Among those contacted by the Palm Center was Senator John McCain (R-Ariz.), whose final, angry jeremiad against repeal on the Senate floor warned that allowing gays and lesbians to serve openly would "harm the battle effectiveness which is so vital to the survival of our young men and women in the military."

There's no evidence that the Republican establishment has changed its position on Don't Ask, Don't Tell, despite the fact that opponents' dire predictions have not yet come to pass. The 2012 GOP platform states that "We reject the use of the military as a platform for social experimentation and will not accept attempts to undermine military priorities and mission readiness." The language suggests the GOP is still committed to reinstating Don't Ask, Don't Tell despite the absence evidence that allowing gays and lesbians to serve openly has had any negative consequences at all. 

15 Percent of Ohio GOPers Say Romney Deserves Credit for Bin Laden Raid

| Sun Sep. 9, 2012 10:52 PM EDT
We're pretty sure this is a photo of Mitt Romney planning the raid that killed Osama bin Laden.

In what some (one guy on Twitter) have called "a stroke of comic genius," Public Policy Polling decided to ask Ohio Republicans who they thought "deserved more credit for the killing of Osama bin Laden: Barack Obama or Mitt Romney. In what some (my colleague Tim Murphy) have called "the greatest thing ever," a full 15 percent of Ohio Republicans surveyed said Romney deserved more credit than the president. Another 47 percent said they were "unsure." This led to all sorts of funny quips on Twitter:

This is amusing, but no one should take it particularly seriously. Significant percentages of Americans claim to believe all sorts of crazy things, and it's possible that a large percentage of the people who told PPP that Romney deserves credit for the bin Laden raid simply wanted to say eff-you to the president.

The poll didn't offer an option for "the Navy SEALs" or "the troops," who undoubtedly would have blown out Romney and Obama if they were options. The news in this poll—as much as any one poll can be news—is that it found Obama leading Romney by five percentage points in Ohio. (The full poll results are here.) No Republican has ever won the presidency without winning Ohio. Here's a reality check on the state of the presidential race: Nate Silver, the New York Times' polling guru, now gives the president a nearly 80 percent chance of winning reelection.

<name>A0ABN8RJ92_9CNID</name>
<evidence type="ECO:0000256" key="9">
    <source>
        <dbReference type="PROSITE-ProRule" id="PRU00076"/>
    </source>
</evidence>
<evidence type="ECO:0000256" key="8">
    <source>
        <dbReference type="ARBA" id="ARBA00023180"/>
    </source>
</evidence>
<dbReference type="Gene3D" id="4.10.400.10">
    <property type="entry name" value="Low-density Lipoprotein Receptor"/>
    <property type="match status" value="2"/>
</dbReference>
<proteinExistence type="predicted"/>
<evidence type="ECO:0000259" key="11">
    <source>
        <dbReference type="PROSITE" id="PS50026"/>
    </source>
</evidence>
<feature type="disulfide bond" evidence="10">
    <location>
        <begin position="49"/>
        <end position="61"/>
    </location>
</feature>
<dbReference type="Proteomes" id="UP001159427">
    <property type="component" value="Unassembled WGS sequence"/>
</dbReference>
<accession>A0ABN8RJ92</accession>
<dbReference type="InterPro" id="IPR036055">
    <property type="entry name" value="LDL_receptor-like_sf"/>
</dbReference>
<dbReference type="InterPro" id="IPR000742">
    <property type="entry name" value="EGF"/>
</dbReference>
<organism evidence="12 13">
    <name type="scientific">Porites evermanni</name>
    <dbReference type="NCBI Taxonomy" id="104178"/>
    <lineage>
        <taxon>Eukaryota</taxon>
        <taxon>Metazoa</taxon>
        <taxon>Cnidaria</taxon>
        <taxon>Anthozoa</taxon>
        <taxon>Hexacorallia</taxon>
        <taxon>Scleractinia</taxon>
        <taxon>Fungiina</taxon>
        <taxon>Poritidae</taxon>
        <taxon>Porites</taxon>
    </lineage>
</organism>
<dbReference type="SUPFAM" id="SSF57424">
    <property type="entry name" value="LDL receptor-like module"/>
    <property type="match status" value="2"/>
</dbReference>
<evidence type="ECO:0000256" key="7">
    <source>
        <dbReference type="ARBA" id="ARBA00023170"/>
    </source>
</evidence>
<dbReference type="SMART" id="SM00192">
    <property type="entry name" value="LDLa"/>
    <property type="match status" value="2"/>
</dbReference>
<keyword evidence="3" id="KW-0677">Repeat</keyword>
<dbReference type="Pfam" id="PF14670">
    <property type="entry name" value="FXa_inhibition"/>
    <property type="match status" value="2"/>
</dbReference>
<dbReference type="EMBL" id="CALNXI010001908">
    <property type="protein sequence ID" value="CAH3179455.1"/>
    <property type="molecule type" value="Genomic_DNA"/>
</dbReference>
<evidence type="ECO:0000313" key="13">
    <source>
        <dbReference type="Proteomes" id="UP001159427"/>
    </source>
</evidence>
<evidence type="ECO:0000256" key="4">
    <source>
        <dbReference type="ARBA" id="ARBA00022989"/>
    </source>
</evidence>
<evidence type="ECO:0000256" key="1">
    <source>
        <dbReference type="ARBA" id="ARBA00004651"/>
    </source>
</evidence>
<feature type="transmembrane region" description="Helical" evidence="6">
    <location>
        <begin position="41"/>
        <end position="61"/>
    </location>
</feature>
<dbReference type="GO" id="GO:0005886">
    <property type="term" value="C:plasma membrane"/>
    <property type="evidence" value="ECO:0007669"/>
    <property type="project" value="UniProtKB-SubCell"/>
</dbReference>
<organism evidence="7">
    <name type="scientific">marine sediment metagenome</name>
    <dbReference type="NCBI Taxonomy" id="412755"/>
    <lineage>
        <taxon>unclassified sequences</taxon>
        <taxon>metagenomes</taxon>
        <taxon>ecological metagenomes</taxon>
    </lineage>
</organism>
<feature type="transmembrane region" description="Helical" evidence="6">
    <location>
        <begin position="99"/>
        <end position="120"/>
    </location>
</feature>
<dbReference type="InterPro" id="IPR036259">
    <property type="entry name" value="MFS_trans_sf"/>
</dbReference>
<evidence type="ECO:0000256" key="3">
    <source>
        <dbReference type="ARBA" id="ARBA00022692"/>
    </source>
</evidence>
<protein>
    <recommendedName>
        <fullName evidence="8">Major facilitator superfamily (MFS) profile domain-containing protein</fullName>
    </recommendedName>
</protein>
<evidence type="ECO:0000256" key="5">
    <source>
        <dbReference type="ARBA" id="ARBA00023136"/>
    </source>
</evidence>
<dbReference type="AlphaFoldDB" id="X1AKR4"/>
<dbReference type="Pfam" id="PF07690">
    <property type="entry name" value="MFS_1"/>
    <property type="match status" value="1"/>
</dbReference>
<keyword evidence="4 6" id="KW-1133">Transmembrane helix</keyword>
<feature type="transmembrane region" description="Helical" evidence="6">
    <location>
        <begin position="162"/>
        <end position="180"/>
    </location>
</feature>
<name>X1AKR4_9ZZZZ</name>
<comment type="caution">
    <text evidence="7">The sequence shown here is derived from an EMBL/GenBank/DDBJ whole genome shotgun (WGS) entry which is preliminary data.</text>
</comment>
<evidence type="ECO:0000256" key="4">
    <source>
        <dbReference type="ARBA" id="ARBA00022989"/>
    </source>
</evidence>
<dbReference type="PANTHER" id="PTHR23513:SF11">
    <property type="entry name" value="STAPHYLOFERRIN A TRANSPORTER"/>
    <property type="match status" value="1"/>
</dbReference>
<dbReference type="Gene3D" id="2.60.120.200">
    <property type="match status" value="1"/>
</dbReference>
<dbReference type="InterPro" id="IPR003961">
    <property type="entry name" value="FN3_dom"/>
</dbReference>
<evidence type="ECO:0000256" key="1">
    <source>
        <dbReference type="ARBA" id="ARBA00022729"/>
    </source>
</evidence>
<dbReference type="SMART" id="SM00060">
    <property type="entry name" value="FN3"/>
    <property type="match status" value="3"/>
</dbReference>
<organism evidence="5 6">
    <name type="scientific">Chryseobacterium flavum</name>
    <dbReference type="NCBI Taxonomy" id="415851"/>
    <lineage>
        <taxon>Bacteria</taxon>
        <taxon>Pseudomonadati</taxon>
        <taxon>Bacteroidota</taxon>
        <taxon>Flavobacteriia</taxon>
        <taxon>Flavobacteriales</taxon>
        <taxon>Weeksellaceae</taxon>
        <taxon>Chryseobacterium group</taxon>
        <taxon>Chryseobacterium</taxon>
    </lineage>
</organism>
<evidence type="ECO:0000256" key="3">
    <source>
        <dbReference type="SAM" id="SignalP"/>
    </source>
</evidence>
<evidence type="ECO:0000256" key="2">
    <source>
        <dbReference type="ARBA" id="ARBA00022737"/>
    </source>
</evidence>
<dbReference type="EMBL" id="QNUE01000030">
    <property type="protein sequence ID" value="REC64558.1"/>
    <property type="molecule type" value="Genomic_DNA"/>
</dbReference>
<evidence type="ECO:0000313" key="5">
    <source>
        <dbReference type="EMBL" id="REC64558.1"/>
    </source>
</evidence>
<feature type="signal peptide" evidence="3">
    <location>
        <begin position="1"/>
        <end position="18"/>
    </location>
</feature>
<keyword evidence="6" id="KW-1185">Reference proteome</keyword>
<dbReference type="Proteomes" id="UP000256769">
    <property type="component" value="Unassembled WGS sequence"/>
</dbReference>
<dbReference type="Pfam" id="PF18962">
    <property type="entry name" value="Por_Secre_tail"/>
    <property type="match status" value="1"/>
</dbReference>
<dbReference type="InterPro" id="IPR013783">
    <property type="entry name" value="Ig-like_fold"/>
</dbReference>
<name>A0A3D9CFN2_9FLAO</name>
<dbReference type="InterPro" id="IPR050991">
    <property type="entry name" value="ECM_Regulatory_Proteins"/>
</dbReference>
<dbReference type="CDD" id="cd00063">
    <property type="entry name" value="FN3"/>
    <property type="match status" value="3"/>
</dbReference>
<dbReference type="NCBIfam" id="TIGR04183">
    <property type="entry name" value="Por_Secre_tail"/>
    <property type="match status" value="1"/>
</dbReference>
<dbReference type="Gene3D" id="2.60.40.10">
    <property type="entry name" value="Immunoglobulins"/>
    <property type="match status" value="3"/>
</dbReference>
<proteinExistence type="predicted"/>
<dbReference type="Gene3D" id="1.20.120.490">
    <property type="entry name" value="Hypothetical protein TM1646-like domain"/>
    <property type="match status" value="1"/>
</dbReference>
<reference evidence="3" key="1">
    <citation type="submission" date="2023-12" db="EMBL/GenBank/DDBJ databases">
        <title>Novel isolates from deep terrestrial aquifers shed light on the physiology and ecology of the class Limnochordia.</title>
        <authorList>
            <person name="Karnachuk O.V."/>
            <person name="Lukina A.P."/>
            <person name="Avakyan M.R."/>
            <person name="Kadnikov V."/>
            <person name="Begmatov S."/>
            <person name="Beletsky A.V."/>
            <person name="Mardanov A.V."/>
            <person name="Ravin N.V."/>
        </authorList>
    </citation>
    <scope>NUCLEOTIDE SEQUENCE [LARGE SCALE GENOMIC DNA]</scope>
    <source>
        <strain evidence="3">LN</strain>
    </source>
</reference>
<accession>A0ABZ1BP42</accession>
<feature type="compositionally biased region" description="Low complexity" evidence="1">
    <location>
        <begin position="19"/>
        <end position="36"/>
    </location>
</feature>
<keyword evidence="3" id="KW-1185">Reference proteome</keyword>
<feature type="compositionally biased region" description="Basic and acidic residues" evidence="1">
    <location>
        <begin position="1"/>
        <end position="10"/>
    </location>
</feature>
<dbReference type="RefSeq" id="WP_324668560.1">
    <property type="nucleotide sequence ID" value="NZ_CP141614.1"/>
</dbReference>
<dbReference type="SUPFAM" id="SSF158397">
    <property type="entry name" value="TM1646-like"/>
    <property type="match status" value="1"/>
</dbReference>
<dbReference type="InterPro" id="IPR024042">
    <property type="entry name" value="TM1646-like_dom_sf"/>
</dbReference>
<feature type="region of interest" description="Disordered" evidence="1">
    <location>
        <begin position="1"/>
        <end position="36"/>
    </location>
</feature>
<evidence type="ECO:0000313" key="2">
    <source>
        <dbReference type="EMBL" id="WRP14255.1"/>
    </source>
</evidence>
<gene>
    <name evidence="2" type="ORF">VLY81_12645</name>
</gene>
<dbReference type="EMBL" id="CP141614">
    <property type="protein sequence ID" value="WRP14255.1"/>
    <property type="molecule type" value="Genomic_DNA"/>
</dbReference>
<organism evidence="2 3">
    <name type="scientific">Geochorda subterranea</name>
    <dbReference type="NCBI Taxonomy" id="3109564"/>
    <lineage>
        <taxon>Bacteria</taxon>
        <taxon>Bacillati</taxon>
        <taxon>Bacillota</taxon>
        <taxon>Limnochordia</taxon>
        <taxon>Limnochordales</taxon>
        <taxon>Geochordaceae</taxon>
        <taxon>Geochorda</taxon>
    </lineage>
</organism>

Corn on MSNBC: The Key Message in Obama's Speech

Fri Sep. 7, 2012 7:34 PM EDT

David Corn and Krystal Ball joined Al Sharpton on MSNBC to break down the underlying values that informed Obama's DNC finale and contrast the vision of America he put forth with the worldview that was on display at the Republican National Convention. Also read Corn's analysis of the speech, Kevin Drum's less enthused reaction, and the Climate Desk's close look at the section on climate change policy.

David Corn is Mother Jones' Washington bureau chief. For more of his stories, click here. He's also on Twitter.

We're Still at War: Photo of the Day for September 7, 2012

Fri Sep. 7, 2012 9:17 AM EDT

Staff Sgt. Clayton Clute, a team leader with the 710th Explosives Ordnance Disposal Company on Joint Base Lewis-McChord, Wash., searches for simulated pressure plate mines buried in an overgrown field on JBLM Sept. 4 during a weeklong training to prepare the company for a deployment to Afghanistan. U.S. Army photo by Sgt. Christopher Gaylord.